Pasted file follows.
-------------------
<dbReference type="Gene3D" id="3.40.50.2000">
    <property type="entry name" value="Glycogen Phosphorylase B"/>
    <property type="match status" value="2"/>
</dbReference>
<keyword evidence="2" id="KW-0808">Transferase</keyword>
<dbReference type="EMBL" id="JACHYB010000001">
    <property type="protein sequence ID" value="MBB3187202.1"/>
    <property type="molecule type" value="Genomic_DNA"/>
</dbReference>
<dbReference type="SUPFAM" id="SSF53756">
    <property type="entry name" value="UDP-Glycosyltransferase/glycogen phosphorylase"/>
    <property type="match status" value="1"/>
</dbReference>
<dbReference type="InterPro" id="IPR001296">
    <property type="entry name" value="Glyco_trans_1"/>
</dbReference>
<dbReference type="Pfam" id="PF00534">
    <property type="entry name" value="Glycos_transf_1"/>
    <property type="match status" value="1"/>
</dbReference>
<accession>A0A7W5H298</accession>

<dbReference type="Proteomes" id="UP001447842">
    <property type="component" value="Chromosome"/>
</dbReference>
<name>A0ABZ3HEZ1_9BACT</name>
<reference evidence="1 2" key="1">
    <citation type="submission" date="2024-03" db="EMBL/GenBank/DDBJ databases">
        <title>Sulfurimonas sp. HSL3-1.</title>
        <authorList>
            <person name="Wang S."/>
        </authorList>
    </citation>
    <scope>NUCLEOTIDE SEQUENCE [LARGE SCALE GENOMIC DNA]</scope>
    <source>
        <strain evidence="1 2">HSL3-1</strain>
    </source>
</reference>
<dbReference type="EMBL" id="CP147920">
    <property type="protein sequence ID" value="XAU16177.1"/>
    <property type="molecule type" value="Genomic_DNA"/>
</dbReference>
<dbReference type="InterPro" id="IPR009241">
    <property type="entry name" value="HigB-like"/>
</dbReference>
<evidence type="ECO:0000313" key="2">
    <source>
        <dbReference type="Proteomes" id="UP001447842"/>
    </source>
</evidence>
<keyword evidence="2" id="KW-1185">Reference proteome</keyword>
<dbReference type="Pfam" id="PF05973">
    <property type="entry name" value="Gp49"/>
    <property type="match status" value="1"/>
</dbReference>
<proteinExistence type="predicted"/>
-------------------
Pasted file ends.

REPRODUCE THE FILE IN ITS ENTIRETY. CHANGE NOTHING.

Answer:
<dbReference type="Gene3D" id="3.40.50.2000">
    <property type="entry name" value="Glycogen Phosphorylase B"/>
    <property type="match status" value="2"/>
</dbReference>
<keyword evidence="2" id="KW-0808">Transferase</keyword>
<dbReference type="EMBL" id="JACHYB010000001">
    <property type="protein sequence ID" value="MBB3187202.1"/>
    <property type="molecule type" value="Genomic_DNA"/>
</dbReference>
<dbReference type="SUPFAM" id="SSF53756">
    <property type="entry name" value="UDP-Glycosyltransferase/glycogen phosphorylase"/>
    <property type="match status" value="1"/>
</dbReference>
<dbReference type="InterPro" id="IPR001296">
    <property type="entry name" value="Glyco_trans_1"/>
</dbReference>
<dbReference type="Pfam" id="PF00534">
    <property type="entry name" value="Glycos_transf_1"/>
    <property type="match status" value="1"/>
</dbReference>
<accession>A0A7W5H298</accession>

<dbReference type="Proteomes" id="UP001447842">
    <property type="component" value="Chromosome"/>
</dbReference>
<name>A0ABZ3HEZ1_9BACT</name>
<reference evidence="1 2" key="1">
    <citation type="submission" date="2024-03" db="EMBL/GenBank/DDBJ databases">
        <title>Sulfurimonas sp. HSL3-1.</title>
        <authorList>
            <person name="Wang S."/>
        </authorList>
    </citation>
    <scope>NUCLEOTIDE SEQUENCE [LARGE SCALE GENOMIC DNA]</scope>
    <source>
        <strain evidence="1 2">HSL3-1</strain>
    </source>
</reference>
<dbReference type="EMBL" id="CP147920">
    <property type="protein sequence ID" value="XAU16177.1"/>
    <property type="molecule type" value="Genomic_DNA"/>
</dbReference>
<dbReference type="InterPro" id="IPR009241">
    <property type="entry name" value="HigB-like"/>
</dbReference>
<evidence type="ECO:0000313" key="2">
    <source>
        <dbReference type="Proteomes" id="UP001447842"/>
    </source>
</evidence>
<keyword evidence="2" id="KW-1185">Reference proteome</keyword>
<dbReference type="Pfam" id="PF05973">
    <property type="entry name" value="Gp49"/>
    <property type="match status" value="1"/>
</dbReference>
<proteinExistence type="predicted"/>